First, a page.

Fulbrook, P., Albarran, J. W, Baktoft, B. & Sidebottom, B. (2012). A survey of European intensive care nurses' knowledge levels. International Journal of Nursing Studies,49(2), 191-200. United Kingdom: Elsevier Ltd. Retrieved from https://doi.org/10.1016/j.ijnurstu.2011.06.001
Background: The application of knowledge to the care of critically ill patients is a hallmark of professional nursing practice. However, the educational preparation of intensive care nurses varies from country to country, and there has been little research that has investigated knowledge levels of European critical care nurses.
Objective: The aim of this study was to examine the knowledge levels of European intensive care nurses.
Design: The study was an international cross-sectional survey, with data collected from 20 European countries. Setting and participants: 318 European intensive care units participated, and data were collected from 1142 intensive care nurses. Methods: Data were collected between May and December 2009 using a 100-item multiple choice online questionnaire to assess intensive care nursing knowledge. The questionnaire was available in 16 languages, and data were collected in 11 knowledge areas.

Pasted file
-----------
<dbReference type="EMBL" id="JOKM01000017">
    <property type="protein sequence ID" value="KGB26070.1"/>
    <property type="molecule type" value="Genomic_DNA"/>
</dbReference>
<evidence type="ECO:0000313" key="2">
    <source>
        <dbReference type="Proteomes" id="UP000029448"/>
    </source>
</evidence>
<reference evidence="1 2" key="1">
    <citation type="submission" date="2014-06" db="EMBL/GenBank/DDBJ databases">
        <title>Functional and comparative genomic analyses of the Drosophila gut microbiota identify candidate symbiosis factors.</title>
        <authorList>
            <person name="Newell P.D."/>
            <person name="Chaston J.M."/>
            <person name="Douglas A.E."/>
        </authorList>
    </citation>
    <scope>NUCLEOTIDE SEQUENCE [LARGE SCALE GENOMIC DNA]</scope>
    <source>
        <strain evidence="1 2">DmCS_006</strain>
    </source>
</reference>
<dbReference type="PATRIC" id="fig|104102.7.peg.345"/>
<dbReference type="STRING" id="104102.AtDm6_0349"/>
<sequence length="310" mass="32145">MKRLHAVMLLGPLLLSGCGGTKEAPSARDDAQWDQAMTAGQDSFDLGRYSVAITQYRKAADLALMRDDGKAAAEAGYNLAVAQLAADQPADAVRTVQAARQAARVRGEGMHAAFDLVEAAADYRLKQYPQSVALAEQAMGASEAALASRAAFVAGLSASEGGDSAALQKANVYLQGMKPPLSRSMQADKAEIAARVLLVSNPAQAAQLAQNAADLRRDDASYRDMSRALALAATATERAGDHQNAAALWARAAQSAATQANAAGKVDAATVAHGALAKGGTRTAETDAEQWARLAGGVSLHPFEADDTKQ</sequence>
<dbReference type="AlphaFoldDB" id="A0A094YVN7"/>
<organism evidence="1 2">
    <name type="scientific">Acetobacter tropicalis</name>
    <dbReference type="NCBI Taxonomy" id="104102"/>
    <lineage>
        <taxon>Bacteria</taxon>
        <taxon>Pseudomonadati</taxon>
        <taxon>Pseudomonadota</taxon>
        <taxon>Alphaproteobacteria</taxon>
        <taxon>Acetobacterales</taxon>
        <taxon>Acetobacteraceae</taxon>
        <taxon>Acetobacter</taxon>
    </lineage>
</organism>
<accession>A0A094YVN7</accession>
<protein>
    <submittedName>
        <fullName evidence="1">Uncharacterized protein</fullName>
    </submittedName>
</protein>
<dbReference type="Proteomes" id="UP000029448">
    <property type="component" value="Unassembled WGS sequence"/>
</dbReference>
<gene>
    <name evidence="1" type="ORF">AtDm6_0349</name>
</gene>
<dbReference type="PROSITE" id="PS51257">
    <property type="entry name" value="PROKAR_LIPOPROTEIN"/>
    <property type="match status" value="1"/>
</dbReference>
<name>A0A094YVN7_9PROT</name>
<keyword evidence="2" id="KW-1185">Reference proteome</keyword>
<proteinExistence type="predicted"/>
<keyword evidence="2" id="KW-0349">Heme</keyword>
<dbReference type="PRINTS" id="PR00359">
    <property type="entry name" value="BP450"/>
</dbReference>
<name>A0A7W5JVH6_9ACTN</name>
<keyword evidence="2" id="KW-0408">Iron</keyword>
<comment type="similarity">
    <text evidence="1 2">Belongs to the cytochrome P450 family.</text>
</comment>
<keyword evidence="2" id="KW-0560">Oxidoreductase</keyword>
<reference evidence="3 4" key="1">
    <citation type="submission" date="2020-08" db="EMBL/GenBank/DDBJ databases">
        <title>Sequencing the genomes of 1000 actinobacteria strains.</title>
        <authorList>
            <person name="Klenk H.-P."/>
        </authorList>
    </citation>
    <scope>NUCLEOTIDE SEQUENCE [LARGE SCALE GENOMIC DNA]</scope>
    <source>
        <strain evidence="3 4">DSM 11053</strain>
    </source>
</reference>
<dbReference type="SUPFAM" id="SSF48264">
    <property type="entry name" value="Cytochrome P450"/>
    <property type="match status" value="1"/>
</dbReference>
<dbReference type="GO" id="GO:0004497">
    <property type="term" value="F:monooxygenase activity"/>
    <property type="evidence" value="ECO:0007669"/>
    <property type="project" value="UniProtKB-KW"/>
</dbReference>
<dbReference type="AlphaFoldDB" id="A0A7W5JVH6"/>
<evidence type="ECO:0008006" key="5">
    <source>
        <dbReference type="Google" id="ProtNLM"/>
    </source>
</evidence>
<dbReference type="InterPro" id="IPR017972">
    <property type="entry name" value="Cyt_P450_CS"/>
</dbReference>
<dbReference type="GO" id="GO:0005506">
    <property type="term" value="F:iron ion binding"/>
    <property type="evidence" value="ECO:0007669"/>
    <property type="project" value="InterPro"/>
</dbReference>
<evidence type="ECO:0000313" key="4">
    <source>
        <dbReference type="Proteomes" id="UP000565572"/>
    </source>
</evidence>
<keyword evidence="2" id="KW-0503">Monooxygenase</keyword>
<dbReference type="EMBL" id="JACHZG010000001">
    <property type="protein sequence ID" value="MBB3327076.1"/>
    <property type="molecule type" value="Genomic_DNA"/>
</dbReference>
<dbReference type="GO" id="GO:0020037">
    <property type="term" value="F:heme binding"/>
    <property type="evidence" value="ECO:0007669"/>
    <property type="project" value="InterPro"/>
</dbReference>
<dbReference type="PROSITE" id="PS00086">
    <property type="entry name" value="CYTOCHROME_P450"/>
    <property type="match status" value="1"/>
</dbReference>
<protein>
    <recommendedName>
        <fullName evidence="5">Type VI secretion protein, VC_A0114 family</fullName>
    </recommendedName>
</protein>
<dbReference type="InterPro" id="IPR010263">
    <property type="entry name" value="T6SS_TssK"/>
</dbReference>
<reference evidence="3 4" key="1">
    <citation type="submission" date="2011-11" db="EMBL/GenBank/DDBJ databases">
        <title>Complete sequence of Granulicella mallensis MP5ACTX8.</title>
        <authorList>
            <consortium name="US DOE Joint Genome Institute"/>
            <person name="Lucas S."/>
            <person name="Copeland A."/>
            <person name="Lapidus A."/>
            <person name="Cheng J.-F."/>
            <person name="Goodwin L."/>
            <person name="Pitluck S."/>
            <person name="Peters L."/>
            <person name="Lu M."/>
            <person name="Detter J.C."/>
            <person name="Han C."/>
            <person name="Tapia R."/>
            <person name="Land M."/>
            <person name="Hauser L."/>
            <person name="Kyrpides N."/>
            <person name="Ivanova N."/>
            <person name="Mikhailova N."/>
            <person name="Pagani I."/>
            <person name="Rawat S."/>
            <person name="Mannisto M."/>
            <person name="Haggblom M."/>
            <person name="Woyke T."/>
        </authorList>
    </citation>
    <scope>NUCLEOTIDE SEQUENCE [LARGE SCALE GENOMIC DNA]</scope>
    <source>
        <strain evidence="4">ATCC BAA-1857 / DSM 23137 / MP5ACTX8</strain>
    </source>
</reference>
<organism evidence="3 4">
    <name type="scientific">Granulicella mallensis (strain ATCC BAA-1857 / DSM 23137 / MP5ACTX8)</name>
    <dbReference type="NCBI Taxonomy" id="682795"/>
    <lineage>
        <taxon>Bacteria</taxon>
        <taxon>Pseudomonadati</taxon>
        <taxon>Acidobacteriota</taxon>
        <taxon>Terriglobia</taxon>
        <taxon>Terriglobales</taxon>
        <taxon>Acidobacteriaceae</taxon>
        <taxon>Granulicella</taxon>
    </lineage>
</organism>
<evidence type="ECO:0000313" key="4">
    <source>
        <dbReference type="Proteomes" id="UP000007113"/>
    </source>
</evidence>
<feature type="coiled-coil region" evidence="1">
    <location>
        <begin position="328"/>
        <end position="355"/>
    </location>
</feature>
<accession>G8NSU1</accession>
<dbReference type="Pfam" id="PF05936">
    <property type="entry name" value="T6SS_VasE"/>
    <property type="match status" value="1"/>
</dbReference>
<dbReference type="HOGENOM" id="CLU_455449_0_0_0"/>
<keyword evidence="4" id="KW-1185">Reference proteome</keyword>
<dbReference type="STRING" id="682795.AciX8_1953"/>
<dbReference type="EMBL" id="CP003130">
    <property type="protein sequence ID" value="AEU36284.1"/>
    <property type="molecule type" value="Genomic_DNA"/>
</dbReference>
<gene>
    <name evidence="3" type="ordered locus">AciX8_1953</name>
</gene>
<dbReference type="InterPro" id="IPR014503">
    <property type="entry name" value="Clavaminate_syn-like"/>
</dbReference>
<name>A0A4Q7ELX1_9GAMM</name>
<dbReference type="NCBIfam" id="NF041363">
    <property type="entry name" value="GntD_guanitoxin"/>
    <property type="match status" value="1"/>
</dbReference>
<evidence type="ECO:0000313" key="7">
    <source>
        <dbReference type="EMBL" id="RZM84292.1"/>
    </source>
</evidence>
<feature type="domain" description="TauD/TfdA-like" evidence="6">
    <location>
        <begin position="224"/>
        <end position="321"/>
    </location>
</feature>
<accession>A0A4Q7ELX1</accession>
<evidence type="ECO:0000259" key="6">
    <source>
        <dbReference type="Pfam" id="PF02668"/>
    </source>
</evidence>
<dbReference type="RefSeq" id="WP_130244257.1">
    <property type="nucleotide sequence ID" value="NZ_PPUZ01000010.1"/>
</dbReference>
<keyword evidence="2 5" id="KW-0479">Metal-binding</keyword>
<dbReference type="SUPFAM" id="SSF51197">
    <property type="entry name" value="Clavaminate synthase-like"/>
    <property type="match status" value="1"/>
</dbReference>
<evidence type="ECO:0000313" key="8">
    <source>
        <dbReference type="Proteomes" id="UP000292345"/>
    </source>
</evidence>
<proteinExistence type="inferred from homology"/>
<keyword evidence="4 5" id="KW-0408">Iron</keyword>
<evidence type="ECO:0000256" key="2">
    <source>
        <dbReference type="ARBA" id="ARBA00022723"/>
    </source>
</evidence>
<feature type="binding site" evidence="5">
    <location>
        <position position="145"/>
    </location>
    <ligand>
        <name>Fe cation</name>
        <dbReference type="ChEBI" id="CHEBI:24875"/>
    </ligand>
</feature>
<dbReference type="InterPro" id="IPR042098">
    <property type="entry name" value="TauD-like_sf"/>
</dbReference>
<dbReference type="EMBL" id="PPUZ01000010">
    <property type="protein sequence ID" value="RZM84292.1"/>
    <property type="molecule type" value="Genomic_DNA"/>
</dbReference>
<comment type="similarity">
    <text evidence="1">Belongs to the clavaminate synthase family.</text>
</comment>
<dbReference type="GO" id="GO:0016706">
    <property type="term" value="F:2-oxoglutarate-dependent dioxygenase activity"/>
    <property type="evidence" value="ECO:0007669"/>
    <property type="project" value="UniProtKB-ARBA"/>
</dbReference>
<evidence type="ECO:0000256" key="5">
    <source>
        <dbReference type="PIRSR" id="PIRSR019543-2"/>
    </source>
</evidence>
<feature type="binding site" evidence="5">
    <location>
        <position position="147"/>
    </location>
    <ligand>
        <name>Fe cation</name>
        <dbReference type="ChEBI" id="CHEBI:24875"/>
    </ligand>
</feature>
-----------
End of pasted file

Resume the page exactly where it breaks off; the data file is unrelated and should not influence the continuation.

Results: A response rate of 60% was achieved; the majority of participants was female (77%). The largest groups of nurses had more than five years’ experience and were under 30 years of age. The overall mean knowledge score was 66% (SD 12). The main factor that contributed to variance in scores was nurses’ length of intensive care experience; in ten categories knowledge scores were progressively higher according to experience. If 50% is considered to be a pass mark, 90% of participants would have passed. However, in only six countries did all participants achieve a ‘pass’ score, and in five countries more than 10% of participants failed to meet this ‘pass’ criterion. The knowledge category which scored lowest was respiration and ventilation (mean score 56%, SD 15).
Conclusions: Although knowledge levels differed among countries, there were no major differences. However, the relatively low scores achieved in the respiration/ventilation category are a cause of concern, and suggest that this is an education area that should be prioritised. The results should be considered within the context of each country’s healthcare and professional education systems, and strategies should be developed to improve knowledge in several key areas.
School of Nursing, Midwifery & Paramedicine
Access may be restricted.